NOTE: This blog post was originally published on June 12, 2019. Given the timeliness of the content, however, and with the “wrong apartment” case going to the jury for deliberations, I thought it appropriate to republish it here today.
Today’s Post of the Day takes a listen to the leaked 911 call made by former Dallas cop Amber Guyger immediately after she shot and killed Botham Jean when she mistakenly walked into his apartment thinking it was her own apartment, and perceived him as an intruder.
The evening of September 6, 2018, then Dallas police officer Amber Guyger returned home to her apartment after a 12-hour shift. As she approached her apartment door she noted it was partly ajar. Opening the door she spotted a shadowed figure inside her apartment. Drawing her service pistol she verbally challenged the intruder. When the intruder was non-compliant with her verbal commands she fired twice, mortally wounding the intruder. (All of this is based on Guyger’s own narrative of events.)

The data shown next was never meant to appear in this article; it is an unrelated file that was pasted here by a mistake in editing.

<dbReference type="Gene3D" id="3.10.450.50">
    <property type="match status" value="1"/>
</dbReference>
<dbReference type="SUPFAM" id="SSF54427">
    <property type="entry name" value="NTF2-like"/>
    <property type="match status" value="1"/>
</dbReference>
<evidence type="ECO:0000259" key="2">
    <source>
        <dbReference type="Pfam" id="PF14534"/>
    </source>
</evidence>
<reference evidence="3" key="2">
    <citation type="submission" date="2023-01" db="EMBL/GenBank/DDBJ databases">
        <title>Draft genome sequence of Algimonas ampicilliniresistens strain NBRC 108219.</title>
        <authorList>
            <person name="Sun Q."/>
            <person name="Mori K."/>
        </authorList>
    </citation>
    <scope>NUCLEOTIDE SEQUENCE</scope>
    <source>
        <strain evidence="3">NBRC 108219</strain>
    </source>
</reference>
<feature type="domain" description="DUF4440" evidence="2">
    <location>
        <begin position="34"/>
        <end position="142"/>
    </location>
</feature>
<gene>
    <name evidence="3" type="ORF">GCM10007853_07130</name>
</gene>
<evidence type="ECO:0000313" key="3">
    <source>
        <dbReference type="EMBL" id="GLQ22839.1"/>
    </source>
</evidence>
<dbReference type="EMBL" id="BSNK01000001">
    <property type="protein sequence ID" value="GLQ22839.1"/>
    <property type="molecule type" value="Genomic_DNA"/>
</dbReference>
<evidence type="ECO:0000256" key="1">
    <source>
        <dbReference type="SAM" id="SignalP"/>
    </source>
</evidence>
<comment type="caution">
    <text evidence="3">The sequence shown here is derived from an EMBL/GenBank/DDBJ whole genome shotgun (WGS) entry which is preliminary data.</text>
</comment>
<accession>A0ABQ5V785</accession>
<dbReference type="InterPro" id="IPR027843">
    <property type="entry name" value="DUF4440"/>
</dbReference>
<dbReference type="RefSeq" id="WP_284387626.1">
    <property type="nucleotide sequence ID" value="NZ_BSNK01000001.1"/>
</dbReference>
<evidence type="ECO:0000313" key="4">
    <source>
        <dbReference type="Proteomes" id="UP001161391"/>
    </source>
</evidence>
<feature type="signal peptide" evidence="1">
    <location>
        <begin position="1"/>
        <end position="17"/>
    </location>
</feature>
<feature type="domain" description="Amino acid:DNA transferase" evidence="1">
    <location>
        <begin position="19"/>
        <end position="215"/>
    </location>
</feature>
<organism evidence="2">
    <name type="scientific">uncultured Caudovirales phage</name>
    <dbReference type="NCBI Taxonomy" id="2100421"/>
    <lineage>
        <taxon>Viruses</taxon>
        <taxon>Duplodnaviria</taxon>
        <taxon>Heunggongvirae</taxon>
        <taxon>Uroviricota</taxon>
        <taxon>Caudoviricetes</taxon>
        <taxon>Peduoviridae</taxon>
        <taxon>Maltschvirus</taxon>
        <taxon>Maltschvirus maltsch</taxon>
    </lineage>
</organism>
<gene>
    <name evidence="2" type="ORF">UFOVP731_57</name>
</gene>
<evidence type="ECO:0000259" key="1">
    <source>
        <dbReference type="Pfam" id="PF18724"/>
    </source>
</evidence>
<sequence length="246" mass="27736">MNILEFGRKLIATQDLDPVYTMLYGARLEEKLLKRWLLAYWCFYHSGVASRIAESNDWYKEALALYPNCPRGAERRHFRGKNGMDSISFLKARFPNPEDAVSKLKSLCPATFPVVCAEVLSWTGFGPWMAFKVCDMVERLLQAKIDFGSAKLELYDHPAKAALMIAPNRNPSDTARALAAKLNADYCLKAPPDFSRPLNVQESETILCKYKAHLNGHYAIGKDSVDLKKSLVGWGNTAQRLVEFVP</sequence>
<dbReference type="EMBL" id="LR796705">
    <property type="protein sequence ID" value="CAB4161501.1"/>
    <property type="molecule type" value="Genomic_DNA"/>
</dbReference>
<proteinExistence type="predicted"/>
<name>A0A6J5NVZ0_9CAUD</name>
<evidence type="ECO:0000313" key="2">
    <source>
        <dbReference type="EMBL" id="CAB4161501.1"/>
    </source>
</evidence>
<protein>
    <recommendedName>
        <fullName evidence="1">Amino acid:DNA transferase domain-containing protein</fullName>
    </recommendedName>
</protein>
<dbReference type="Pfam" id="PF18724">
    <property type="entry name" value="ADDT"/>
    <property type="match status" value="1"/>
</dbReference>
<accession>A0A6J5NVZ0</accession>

Oops: A Mistaken Killing
There was just one problem: Guyger wasn’t at her own apartment at all, but rather at the apartment one floor above her own. Also, the man she shot, Botham Jean, was not an intruder but was simply minding his own business in his own apartment when Guyger suddenly showed up and shot him.
Guyger has since been fired from the Dallas police department and charged initially with manslaughter, which charge was later bumped up to murder.
Awful But Lawful Fatal Shootings
It is undisputed that Botham Jean engaged in no conduct that justified him being shot and killed by Guyger. To the surprise of many, however, that doesn’t necessarily mean that Guyger shooting and killing Jean was a crime.